The Borno state government announced a ban on the distribution of food and non-food items to Internally Displaced Persons (IDPs) whom the state is currently in the process of resettling back into their original, and in some cases, new communities. This decision, coming on the heels of several reports which say that resettling IDPs itself might be further putting lives at risk and worsening impoverishment for displaced people, signals an impending humanitarian crisis.
In a statement released to the effect on Dec. 6, the government had said it was deeply committed to helping its people build back their lives, through resilience and helping themselves out of poverty, as they resettle back into their communities.
As part of this effort, the governor explained, it became necessary to wean them off assistance from humanitarian agencies and assistance. It says that food and non-food distribution will only be allowed in IDP camps and amongst IDPs in host communities, for now.
The state government had also earlier announced plans to close all IDP camps in Maiduguri by the end of December 2021. Both its decision to close down the camps, and the ban on distribution of relief materials, have raised concerns among IDPs and humanitarian agencies alike.
How do IDPs feel about the ban and resettlement?
IDPs in Dalori camp, Maiduguri, tell HumAngle that they had stopped receiving relief materials from organizations since October, because the government considered the camp in which they were, already closed. This, they said, has worsened their hardship and starvation.
“We stopped receiving these things and even support from the government since May, the people said the governor said they should stop coming, and that they have officially closed down the camp,” one of them told HumAngle.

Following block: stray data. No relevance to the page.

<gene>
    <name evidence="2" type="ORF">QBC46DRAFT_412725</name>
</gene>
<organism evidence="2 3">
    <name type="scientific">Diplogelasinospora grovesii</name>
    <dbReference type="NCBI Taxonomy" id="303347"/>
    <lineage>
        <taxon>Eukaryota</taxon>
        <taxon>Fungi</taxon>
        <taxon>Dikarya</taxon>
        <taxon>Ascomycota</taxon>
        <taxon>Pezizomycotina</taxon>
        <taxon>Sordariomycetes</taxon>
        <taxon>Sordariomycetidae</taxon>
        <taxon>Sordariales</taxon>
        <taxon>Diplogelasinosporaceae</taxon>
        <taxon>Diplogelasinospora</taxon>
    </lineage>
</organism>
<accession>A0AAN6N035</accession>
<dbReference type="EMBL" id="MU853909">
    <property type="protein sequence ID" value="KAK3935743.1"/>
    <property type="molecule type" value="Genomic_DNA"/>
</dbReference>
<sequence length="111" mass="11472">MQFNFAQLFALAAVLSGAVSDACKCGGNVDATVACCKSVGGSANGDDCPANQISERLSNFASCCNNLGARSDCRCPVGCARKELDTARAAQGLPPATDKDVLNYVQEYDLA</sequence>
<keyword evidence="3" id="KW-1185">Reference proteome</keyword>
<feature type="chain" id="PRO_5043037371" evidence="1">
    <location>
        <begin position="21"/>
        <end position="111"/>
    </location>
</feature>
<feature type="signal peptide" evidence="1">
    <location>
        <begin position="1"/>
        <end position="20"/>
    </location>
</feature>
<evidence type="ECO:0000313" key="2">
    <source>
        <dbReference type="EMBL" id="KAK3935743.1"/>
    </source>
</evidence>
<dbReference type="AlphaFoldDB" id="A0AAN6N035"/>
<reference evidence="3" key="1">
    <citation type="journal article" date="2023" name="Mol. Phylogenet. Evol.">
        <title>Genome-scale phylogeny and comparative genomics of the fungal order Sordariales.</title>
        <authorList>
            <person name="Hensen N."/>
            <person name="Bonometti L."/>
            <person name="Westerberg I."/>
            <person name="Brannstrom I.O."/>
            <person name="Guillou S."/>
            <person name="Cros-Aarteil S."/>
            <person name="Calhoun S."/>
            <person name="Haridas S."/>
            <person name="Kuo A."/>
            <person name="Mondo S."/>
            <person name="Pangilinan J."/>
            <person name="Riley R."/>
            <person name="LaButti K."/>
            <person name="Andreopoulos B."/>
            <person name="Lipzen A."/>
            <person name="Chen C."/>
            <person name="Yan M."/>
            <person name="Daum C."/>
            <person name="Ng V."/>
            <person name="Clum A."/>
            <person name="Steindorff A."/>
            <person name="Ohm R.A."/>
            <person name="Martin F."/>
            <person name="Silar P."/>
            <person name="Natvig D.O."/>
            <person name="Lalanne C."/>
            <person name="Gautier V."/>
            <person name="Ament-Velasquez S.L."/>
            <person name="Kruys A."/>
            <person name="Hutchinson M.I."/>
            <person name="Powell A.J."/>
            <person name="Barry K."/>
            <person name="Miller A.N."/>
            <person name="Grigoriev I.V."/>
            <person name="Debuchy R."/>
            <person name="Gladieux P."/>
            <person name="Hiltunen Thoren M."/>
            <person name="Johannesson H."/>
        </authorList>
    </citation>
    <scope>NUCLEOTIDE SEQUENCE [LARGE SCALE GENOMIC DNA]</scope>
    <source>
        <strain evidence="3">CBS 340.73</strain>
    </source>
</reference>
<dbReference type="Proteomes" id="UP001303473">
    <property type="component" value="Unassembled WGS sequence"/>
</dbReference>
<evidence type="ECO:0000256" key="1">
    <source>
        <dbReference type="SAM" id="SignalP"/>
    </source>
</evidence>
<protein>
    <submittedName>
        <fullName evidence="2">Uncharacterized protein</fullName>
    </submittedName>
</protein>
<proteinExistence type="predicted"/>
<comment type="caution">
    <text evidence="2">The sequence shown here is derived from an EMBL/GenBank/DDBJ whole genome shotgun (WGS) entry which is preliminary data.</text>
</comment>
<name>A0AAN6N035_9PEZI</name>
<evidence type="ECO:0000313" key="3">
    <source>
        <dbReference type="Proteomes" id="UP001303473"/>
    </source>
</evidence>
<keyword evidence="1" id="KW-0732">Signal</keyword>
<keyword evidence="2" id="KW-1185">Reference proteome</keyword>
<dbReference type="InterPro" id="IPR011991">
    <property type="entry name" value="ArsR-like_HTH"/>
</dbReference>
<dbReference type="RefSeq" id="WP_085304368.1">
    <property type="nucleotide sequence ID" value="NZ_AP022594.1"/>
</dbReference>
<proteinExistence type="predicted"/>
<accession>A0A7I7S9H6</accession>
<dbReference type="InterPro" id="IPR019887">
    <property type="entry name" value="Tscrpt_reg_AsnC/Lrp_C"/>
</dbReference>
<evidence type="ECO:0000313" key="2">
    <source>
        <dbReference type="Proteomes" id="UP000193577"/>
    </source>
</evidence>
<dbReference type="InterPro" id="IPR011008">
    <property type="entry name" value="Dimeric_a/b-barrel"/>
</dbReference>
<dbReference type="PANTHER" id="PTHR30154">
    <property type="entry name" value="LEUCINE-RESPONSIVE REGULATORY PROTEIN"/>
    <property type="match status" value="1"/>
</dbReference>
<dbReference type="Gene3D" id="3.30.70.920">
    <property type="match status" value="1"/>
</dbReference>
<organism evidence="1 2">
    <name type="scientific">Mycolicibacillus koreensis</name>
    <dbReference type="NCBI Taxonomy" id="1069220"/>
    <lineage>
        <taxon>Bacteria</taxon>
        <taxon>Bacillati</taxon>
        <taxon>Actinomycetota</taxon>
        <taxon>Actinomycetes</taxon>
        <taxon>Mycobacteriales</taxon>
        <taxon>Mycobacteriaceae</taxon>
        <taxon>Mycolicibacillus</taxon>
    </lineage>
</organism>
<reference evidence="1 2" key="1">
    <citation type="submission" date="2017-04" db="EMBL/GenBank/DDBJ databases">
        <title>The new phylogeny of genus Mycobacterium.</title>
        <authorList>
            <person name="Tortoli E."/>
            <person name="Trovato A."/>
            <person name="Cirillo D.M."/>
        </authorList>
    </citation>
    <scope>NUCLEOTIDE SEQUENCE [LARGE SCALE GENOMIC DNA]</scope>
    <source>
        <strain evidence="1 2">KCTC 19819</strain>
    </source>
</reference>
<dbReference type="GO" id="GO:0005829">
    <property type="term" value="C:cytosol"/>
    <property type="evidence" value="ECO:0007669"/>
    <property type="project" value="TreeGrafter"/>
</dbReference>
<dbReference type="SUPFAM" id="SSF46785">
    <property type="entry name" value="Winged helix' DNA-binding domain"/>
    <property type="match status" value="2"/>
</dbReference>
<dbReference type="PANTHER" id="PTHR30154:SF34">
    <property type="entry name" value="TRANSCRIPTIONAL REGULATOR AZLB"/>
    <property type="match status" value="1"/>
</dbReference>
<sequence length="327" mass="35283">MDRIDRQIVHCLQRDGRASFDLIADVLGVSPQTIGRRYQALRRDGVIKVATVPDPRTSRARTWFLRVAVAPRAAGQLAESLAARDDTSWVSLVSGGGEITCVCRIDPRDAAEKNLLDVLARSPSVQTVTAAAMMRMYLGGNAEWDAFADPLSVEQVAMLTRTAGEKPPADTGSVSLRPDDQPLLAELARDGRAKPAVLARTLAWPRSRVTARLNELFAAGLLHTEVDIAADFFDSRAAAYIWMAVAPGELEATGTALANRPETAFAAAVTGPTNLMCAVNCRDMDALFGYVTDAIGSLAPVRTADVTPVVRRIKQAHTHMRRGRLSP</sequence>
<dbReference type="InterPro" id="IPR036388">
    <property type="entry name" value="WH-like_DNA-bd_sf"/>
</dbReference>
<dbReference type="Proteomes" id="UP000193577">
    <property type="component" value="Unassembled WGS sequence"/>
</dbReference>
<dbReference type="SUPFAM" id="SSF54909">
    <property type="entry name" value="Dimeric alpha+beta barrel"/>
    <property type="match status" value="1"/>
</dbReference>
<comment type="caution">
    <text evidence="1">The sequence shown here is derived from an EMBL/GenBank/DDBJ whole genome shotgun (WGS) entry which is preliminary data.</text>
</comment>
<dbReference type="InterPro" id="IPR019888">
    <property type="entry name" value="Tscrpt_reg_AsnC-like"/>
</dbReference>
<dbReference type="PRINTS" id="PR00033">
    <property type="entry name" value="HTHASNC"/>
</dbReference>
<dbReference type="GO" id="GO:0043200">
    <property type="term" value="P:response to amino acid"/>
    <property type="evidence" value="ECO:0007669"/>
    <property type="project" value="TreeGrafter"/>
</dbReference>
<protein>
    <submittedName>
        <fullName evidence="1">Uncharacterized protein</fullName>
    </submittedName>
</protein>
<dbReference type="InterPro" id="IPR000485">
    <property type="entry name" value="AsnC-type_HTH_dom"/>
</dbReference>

They also expressed concerns over being resettled in their communities.
“Some of us women still run into Boko Haram when we go into the forests to look for firewood to sell. They told us that we should never come back there again and that if we were men, we would not have been allowed to leave there alive. So, these people are still operating, and yet they want to resettle us back into our communities. We can’t refuse it, we can only say may Allah bring peace to our land.”
HumAngle had earlier reported the challenges and fears faced by some of the IDPs who had been successfully resettled in May.
However, humanitarian agencies, as well, have expressed concerns over the resettling of IDPs into new communities. Amnesty International reports that the resettling plans could further endanger lives. It noted that “At least 6 people were killed and 14 injured in Agiri, Mafa Local Government Area on 30 August 2021, one month after they were resettled. Returnees in New Marte, Agiri and Shuwari have experienced multiple attacks by Boko Haram since their resettlement.”
This seems to give legitimacy to the fears of IDPs who told HumAngle they felt unsafe about being resettled.
The report also says that many of the IDPs Amnesty spoke to said they did not have access to essential services such as good water, healthcare, and sanitation.
“Inadequate housing and lack of job opportunities in resettled villages have further compounded their sufferings. At least 41 people died in early October 2021 during a cholera outbreak in the resettled camp in Shuwari, Jere local government area while 20 older people and 21 children were killed by the disease.”
Medicines Sans Frontier, also known as Doctors Without Borders, has released a report that reveals that child malnutrition in Borno state has reached an unprecedented figure, recording having treated 6,609 cases of children who were diagnosed with severe, acute malnutrition. It also suggests that children in wartorn areas or resettled communities remain more vulnerable to starvation and malnutrition.
“While we cannot extrapolate from hospital data a general understanding of people’s nutrition status, this year has clearly shown us that displaced people, in particular, remain extremely vulnerable to peaks of malnutrition and the numbers of malnourished children we are receiving suggest it may be getting worse,” says Shaukat Muttaqi, MSF Head of Mission in Nigeria.
Stoppage of relief materials to affected or vulnerable populations may worsen the situation for children.
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